Design, Developement, Analysis and Control of a Bio-Inspired Robotic Samara Rotorcraft
Ulrich, Evan R.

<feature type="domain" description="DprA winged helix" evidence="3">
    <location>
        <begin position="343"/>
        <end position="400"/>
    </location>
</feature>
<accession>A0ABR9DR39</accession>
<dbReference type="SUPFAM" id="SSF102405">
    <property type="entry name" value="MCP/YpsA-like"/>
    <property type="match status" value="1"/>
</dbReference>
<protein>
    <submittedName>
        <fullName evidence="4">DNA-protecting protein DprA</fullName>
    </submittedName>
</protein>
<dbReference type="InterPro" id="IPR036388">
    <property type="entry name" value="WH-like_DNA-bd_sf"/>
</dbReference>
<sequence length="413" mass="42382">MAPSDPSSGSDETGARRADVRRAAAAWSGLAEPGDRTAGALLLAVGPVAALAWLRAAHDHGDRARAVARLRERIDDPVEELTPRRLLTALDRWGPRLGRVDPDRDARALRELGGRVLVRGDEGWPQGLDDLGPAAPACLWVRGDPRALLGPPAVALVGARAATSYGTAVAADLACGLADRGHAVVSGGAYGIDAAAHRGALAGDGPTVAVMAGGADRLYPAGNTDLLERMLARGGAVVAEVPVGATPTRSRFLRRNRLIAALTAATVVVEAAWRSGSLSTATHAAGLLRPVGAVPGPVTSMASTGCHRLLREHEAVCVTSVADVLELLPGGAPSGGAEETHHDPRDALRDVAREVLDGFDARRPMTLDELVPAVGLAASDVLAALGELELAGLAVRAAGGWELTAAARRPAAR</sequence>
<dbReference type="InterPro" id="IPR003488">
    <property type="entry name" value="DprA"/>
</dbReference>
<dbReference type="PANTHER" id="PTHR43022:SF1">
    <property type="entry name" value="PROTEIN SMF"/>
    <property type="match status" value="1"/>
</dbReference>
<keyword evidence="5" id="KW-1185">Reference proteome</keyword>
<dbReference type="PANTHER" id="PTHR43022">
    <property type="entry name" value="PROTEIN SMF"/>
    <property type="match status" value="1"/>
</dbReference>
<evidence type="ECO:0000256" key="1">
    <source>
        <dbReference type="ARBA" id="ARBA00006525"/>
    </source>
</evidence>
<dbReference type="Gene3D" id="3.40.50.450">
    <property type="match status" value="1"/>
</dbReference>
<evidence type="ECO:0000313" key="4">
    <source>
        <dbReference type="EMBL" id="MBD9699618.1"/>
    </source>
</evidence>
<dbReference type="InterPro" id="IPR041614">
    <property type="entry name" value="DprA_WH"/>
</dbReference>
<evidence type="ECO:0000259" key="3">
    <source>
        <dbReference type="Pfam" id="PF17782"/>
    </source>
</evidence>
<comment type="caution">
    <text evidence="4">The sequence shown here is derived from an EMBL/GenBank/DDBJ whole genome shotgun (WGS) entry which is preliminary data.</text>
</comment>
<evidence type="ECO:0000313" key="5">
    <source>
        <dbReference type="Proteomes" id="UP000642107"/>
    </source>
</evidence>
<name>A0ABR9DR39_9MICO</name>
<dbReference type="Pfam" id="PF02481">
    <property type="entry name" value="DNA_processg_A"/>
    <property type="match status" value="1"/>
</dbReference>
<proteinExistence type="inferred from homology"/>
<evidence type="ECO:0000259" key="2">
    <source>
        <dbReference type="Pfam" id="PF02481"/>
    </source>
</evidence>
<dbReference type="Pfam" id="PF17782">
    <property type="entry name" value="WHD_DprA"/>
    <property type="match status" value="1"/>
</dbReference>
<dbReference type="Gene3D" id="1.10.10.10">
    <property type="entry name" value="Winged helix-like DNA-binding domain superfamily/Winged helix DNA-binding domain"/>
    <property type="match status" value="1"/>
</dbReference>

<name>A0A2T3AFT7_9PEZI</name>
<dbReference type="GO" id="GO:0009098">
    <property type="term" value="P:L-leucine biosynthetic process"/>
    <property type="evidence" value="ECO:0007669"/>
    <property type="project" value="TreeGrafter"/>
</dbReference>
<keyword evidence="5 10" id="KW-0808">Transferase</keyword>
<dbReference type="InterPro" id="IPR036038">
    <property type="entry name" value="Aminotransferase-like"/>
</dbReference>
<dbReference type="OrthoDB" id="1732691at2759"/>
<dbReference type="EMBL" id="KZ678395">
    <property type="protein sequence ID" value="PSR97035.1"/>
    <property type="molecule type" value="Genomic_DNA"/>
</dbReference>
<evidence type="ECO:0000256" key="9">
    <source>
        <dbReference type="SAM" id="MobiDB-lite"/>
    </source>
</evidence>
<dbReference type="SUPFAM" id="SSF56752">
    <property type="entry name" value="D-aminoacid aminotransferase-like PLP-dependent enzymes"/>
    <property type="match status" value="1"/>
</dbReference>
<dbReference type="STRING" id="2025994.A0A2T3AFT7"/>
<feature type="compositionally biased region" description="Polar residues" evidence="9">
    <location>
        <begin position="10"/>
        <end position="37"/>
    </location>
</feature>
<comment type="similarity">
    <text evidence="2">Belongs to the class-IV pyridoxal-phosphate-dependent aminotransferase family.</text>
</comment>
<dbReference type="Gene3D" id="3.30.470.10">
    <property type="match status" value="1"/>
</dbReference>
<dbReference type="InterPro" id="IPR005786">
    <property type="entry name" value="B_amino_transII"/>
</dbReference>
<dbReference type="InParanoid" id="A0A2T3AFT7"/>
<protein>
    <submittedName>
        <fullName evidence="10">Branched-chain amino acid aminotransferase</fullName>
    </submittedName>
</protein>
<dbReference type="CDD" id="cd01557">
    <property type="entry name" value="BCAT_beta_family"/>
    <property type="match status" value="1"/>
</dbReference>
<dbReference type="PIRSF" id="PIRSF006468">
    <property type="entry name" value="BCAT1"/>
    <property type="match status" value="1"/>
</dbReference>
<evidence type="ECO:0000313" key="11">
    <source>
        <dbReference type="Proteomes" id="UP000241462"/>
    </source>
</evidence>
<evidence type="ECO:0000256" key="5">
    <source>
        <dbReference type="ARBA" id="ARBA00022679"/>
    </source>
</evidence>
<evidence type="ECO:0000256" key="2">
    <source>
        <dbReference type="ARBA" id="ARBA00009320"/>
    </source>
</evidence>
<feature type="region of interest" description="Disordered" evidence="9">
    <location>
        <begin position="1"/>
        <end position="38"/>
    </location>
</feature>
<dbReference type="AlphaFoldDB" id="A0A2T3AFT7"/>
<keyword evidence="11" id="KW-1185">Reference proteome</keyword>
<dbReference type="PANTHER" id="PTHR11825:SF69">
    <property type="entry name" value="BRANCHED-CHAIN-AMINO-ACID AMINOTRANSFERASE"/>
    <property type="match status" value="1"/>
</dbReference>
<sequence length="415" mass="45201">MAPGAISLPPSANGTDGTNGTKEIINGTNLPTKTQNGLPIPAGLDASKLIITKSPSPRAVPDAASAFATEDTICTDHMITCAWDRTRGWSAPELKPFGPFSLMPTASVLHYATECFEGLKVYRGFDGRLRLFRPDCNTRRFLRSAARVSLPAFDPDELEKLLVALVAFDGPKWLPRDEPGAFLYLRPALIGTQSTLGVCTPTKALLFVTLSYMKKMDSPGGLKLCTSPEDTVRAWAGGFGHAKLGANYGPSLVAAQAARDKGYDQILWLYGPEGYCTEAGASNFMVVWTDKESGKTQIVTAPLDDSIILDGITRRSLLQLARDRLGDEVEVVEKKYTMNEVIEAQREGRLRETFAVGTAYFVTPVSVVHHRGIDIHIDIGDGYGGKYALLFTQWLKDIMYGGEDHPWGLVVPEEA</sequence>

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THIS body of work details the development of the first at-scale (>15 cm) robotic samara, or winged seed. The design of prototypes inspired by autorotating plant seed geometries is presented along with a detailed experimental process that elucidates similarities between mechanical and robotic samara flight dynamics. The iterative development process and the implementation of working prototypes are discussed for robotic samara Micro-Air-Vehicles (MAV) that range in size from 7.5 cm to 27 cm. Vehicle design issues are explored as they relate to autorotation efficiency, stability, flight dynamics and control of single winged rotorcraft. In recent years a new paradigm of highly maneuverable aircraft has emerged that are ideally suited for operation in a confined environment. Different from conven- tional aircraft, viscous forces play a large role in the physics of flight at this scale. This results in relatively poor aerodynamic performance of conventional airfoil and rotorcraft configurations. This deficiency has led to the consideration of naturally occurring geometries and configurations, the simplest of which is the samara. To study the influence of geometric variation on autorotation efficiency, a high speed camera system was used to track the flight path and orientation of the mechan- ical samaras. The wing geometry is planar symmetric and resembles a scaled version of Acer diabolicum Blume. The airfoil resembles a scaled version of the maple seed with a blunt leading edge followed by a thin section without camber. Four mechan- ical samara geometries with equal wing loading were designed and fabricated using a high precision rapid prototyping machine that ensured similarity between models. It was found that in order to reduce the descent velocity of an autorotating samara the area centroid or maximum chords should be as far from the center of rotation as possible. Flight data revealed large oscillations in feathering and coning angles, and the resultant flight path was found to be dependent on the mean feathering angle. The different flight modalities provided the basis for the design of a control sys- tem for a powered robotic samara that does not require high frequency sensing and actuation typical of micro-scaled rotorcraft. A prototype mechanical samara with a variable wing pitch (feathering) angle was constructed and it was found that active control of the feathering angle allowed the variation of the radius of the helix carved by the samara upon descent. This knowledge was used to design a hovering robotic samara capable of lateral motion through a series of different size circles specified by precise actuation of the feathering angle. To mathematically characterize the flight dynamics of the aircraft, System identi- fication techniques were used. Using flight data, a linear model describing the heave dynamics of two robotic samara vehicles was verified. A visual positioning system was used to collect flight data while the vehicles were piloted in an indoor laboratory. Closed-loop implementation of the derived PID controller was demonstrated using the visual tracking system for position and velocity feedback. An approach to directional control that does not require the once-per-revolution actuation or high-frequency measurement of vehicle orientation has been demon- strated for the first time. Lateral flight is attained through the vehicles differing responses to impulsive and step inputs that are leveraged to create a control strategy that provides full controllability. Flight testing revealed several linear relationships, including turn rate, turn radius and forward speed. The steady turn discussed here has been observed in scaled versions of the robotic samara, therefore the open-loop control demonstrated and analyzed is considered to be appropriate for similar vehicles of reduced size with limited sensing and actuation capabilities.